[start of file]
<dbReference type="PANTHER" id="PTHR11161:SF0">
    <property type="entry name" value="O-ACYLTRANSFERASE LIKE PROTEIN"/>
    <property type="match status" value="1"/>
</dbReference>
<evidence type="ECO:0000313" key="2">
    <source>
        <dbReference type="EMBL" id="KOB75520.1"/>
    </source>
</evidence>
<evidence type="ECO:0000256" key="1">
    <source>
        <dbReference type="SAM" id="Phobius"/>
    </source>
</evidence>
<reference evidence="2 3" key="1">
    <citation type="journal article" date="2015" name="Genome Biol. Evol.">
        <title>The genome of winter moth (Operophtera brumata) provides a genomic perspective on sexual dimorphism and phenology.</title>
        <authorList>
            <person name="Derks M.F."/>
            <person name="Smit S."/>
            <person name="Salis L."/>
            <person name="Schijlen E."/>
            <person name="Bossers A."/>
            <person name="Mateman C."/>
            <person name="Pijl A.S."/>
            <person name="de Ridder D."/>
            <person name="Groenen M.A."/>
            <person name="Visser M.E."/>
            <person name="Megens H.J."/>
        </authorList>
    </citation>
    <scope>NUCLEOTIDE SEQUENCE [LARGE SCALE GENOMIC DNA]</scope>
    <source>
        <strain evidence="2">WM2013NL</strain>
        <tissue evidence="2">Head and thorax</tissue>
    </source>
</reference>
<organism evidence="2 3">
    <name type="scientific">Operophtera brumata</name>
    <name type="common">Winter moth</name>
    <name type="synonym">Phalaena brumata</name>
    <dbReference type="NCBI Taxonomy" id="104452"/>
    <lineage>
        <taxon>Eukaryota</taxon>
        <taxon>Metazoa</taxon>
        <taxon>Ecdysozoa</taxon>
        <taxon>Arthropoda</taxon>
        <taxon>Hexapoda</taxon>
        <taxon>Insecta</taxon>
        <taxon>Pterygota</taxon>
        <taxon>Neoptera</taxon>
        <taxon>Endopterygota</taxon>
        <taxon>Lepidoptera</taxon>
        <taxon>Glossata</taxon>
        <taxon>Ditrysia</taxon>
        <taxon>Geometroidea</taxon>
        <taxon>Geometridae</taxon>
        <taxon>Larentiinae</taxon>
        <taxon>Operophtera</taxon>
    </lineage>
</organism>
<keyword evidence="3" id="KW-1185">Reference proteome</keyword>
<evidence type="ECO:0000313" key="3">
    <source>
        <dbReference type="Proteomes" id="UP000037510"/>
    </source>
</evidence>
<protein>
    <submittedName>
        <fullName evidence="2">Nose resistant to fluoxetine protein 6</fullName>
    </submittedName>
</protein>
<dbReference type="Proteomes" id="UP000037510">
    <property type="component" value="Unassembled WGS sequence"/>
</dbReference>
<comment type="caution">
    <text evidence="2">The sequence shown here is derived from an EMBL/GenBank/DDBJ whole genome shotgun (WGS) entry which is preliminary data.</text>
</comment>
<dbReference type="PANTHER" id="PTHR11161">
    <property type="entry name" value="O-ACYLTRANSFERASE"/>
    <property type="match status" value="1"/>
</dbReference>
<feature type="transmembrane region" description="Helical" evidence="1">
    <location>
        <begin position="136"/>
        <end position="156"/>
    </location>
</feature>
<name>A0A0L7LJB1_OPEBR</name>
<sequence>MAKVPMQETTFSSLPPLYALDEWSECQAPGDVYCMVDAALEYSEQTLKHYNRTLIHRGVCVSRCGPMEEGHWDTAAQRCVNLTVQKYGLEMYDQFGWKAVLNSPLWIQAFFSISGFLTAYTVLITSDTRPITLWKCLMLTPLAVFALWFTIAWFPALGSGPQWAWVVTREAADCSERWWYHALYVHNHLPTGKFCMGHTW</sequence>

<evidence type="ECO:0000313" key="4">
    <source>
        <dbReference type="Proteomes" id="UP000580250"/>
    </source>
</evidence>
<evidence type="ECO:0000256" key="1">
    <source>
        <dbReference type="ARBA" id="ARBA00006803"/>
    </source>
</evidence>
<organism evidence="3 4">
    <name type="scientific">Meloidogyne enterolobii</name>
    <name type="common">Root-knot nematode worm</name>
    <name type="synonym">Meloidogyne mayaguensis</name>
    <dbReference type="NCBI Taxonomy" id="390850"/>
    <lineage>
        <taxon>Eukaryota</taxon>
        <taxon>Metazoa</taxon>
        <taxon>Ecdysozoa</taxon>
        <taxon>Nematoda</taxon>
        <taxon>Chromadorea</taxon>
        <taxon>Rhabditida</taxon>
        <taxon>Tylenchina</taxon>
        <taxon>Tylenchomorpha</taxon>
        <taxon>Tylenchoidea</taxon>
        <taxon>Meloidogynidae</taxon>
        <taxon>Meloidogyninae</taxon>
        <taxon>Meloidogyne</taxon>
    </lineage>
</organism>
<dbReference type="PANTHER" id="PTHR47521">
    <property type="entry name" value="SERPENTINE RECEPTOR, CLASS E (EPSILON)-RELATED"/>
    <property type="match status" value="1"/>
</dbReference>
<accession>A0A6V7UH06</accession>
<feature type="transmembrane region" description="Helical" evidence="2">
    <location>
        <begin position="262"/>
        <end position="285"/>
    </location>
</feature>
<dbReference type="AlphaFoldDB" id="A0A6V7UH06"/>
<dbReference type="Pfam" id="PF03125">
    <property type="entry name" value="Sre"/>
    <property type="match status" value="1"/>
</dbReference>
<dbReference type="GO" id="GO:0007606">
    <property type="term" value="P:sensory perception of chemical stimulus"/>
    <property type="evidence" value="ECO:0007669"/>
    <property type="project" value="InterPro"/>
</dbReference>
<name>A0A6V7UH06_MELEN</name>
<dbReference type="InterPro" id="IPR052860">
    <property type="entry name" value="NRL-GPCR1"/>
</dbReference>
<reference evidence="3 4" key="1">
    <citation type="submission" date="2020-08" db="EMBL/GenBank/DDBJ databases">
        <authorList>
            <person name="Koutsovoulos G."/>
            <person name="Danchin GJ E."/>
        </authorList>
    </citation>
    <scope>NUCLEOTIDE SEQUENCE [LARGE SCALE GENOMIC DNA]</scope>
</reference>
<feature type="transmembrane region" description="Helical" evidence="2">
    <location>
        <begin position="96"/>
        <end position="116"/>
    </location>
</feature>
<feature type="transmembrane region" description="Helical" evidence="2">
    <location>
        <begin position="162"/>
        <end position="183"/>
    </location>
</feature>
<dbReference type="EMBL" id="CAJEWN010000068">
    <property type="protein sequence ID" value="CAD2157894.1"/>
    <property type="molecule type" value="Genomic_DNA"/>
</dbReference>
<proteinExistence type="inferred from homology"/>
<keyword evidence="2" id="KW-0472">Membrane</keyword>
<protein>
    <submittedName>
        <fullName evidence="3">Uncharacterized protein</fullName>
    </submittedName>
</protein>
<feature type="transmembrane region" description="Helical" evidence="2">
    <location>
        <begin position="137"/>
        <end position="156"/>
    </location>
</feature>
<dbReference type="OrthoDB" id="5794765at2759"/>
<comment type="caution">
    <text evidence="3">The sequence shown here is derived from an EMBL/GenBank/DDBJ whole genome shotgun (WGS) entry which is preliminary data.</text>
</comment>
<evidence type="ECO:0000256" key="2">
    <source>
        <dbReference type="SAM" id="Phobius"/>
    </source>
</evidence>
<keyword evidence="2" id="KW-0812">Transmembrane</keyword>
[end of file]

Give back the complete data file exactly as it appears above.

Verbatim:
<dbReference type="PANTHER" id="PTHR11161:SF0">
    <property type="entry name" value="O-ACYLTRANSFERASE LIKE PROTEIN"/>
    <property type="match status" value="1"/>
</dbReference>
<evidence type="ECO:0000313" key="2">
    <source>
        <dbReference type="EMBL" id="KOB75520.1"/>
    </source>
</evidence>
<evidence type="ECO:0000256" key="1">
    <source>
        <dbReference type="SAM" id="Phobius"/>
    </source>
</evidence>
<reference evidence="2 3" key="1">
    <citation type="journal article" date="2015" name="Genome Biol. Evol.">
        <title>The genome of winter moth (Operophtera brumata) provides a genomic perspective on sexual dimorphism and phenology.</title>
        <authorList>
            <person name="Derks M.F."/>
            <person name="Smit S."/>
            <person name="Salis L."/>
            <person name="Schijlen E."/>
            <person name="Bossers A."/>
            <person name="Mateman C."/>
            <person name="Pijl A.S."/>
            <person name="de Ridder D."/>
            <person name="Groenen M.A."/>
            <person name="Visser M.E."/>
            <person name="Megens H.J."/>
        </authorList>
    </citation>
    <scope>NUCLEOTIDE SEQUENCE [LARGE SCALE GENOMIC DNA]</scope>
    <source>
        <strain evidence="2">WM2013NL</strain>
        <tissue evidence="2">Head and thorax</tissue>
    </source>
</reference>
<organism evidence="2 3">
    <name type="scientific">Operophtera brumata</name>
    <name type="common">Winter moth</name>
    <name type="synonym">Phalaena brumata</name>
    <dbReference type="NCBI Taxonomy" id="104452"/>
    <lineage>
        <taxon>Eukaryota</taxon>
        <taxon>Metazoa</taxon>
        <taxon>Ecdysozoa</taxon>
        <taxon>Arthropoda</taxon>
        <taxon>Hexapoda</taxon>
        <taxon>Insecta</taxon>
        <taxon>Pterygota</taxon>
        <taxon>Neoptera</taxon>
        <taxon>Endopterygota</taxon>
        <taxon>Lepidoptera</taxon>
        <taxon>Glossata</taxon>
        <taxon>Ditrysia</taxon>
        <taxon>Geometroidea</taxon>
        <taxon>Geometridae</taxon>
        <taxon>Larentiinae</taxon>
        <taxon>Operophtera</taxon>
    </lineage>
</organism>
<keyword evidence="3" id="KW-1185">Reference proteome</keyword>
<evidence type="ECO:0000313" key="3">
    <source>
        <dbReference type="Proteomes" id="UP000037510"/>
    </source>
</evidence>
<protein>
    <submittedName>
        <fullName evidence="2">Nose resistant to fluoxetine protein 6</fullName>
    </submittedName>
</protein>
<dbReference type="Proteomes" id="UP000037510">
    <property type="component" value="Unassembled WGS sequence"/>
</dbReference>
<comment type="caution">
    <text evidence="2">The sequence shown here is derived from an EMBL/GenBank/DDBJ whole genome shotgun (WGS) entry which is preliminary data.</text>
</comment>
<dbReference type="PANTHER" id="PTHR11161">
    <property type="entry name" value="O-ACYLTRANSFERASE"/>
    <property type="match status" value="1"/>
</dbReference>
<feature type="transmembrane region" description="Helical" evidence="1">
    <location>
        <begin position="136"/>
        <end position="156"/>
    </location>
</feature>
<name>A0A0L7LJB1_OPEBR</name>
<sequence>MAKVPMQETTFSSLPPLYALDEWSECQAPGDVYCMVDAALEYSEQTLKHYNRTLIHRGVCVSRCGPMEEGHWDTAAQRCVNLTVQKYGLEMYDQFGWKAVLNSPLWIQAFFSISGFLTAYTVLITSDTRPITLWKCLMLTPLAVFALWFTIAWFPALGSGPQWAWVVTREAADCSERWWYHALYVHNHLPTGKFCMGHTW</sequence>

<evidence type="ECO:0000313" key="4">
    <source>
        <dbReference type="Proteomes" id="UP000580250"/>
    </source>
</evidence>
<evidence type="ECO:0000256" key="1">
    <source>
        <dbReference type="ARBA" id="ARBA00006803"/>
    </source>
</evidence>
<organism evidence="3 4">
    <name type="scientific">Meloidogyne enterolobii</name>
    <name type="common">Root-knot nematode worm</name>
    <name type="synonym">Meloidogyne mayaguensis</name>
    <dbReference type="NCBI Taxonomy" id="390850"/>
    <lineage>
        <taxon>Eukaryota</taxon>
        <taxon>Metazoa</taxon>
        <taxon>Ecdysozoa</taxon>
        <taxon>Nematoda</taxon>
        <taxon>Chromadorea</taxon>
        <taxon>Rhabditida</taxon>
        <taxon>Tylenchina</taxon>
        <taxon>Tylenchomorpha</taxon>
        <taxon>Tylenchoidea</taxon>
        <taxon>Meloidogynidae</taxon>
        <taxon>Meloidogyninae</taxon>
        <taxon>Meloidogyne</taxon>
    </lineage>
</organism>
<dbReference type="PANTHER" id="PTHR47521">
    <property type="entry name" value="SERPENTINE RECEPTOR, CLASS E (EPSILON)-RELATED"/>
    <property type="match status" value="1"/>
</dbReference>
<accession>A0A6V7UH06</accession>
<feature type="transmembrane region" description="Helical" evidence="2">
    <location>
        <begin position="262"/>
        <end position="285"/>
    </location>
</feature>
<dbReference type="AlphaFoldDB" id="A0A6V7UH06"/>
<dbReference type="Pfam" id="PF03125">
    <property type="entry name" value="Sre"/>
    <property type="match status" value="1"/>
</dbReference>
<dbReference type="GO" id="GO:0007606">
    <property type="term" value="P:sensory perception of chemical stimulus"/>
    <property type="evidence" value="ECO:0007669"/>
    <property type="project" value="InterPro"/>
</dbReference>
<name>A0A6V7UH06_MELEN</name>
<dbReference type="InterPro" id="IPR052860">
    <property type="entry name" value="NRL-GPCR1"/>
</dbReference>
<reference evidence="3 4" key="1">
    <citation type="submission" date="2020-08" db="EMBL/GenBank/DDBJ databases">
        <authorList>
            <person name="Koutsovoulos G."/>
            <person name="Danchin GJ E."/>
        </authorList>
    </citation>
    <scope>NUCLEOTIDE SEQUENCE [LARGE SCALE GENOMIC DNA]</scope>
</reference>
<feature type="transmembrane region" description="Helical" evidence="2">
    <location>
        <begin position="96"/>
        <end position="116"/>
    </location>
</feature>
<feature type="transmembrane region" description="Helical" evidence="2">
    <location>
        <begin position="162"/>
        <end position="183"/>
    </location>
</feature>
<dbReference type="EMBL" id="CAJEWN010000068">
    <property type="protein sequence ID" value="CAD2157894.1"/>
    <property type="molecule type" value="Genomic_DNA"/>
</dbReference>
<proteinExistence type="inferred from homology"/>
<keyword evidence="2" id="KW-0472">Membrane</keyword>
<protein>
    <submittedName>
        <fullName evidence="3">Uncharacterized protein</fullName>
    </submittedName>
</protein>
<feature type="transmembrane region" description="Helical" evidence="2">
    <location>
        <begin position="137"/>
        <end position="156"/>
    </location>
</feature>
<dbReference type="OrthoDB" id="5794765at2759"/>
<comment type="caution">
    <text evidence="3">The sequence shown here is derived from an EMBL/GenBank/DDBJ whole genome shotgun (WGS) entry which is preliminary data.</text>
</comment>
<evidence type="ECO:0000256" key="2">
    <source>
        <dbReference type="SAM" id="Phobius"/>
    </source>
</evidence>
<keyword evidence="2" id="KW-0812">Transmembrane</keyword>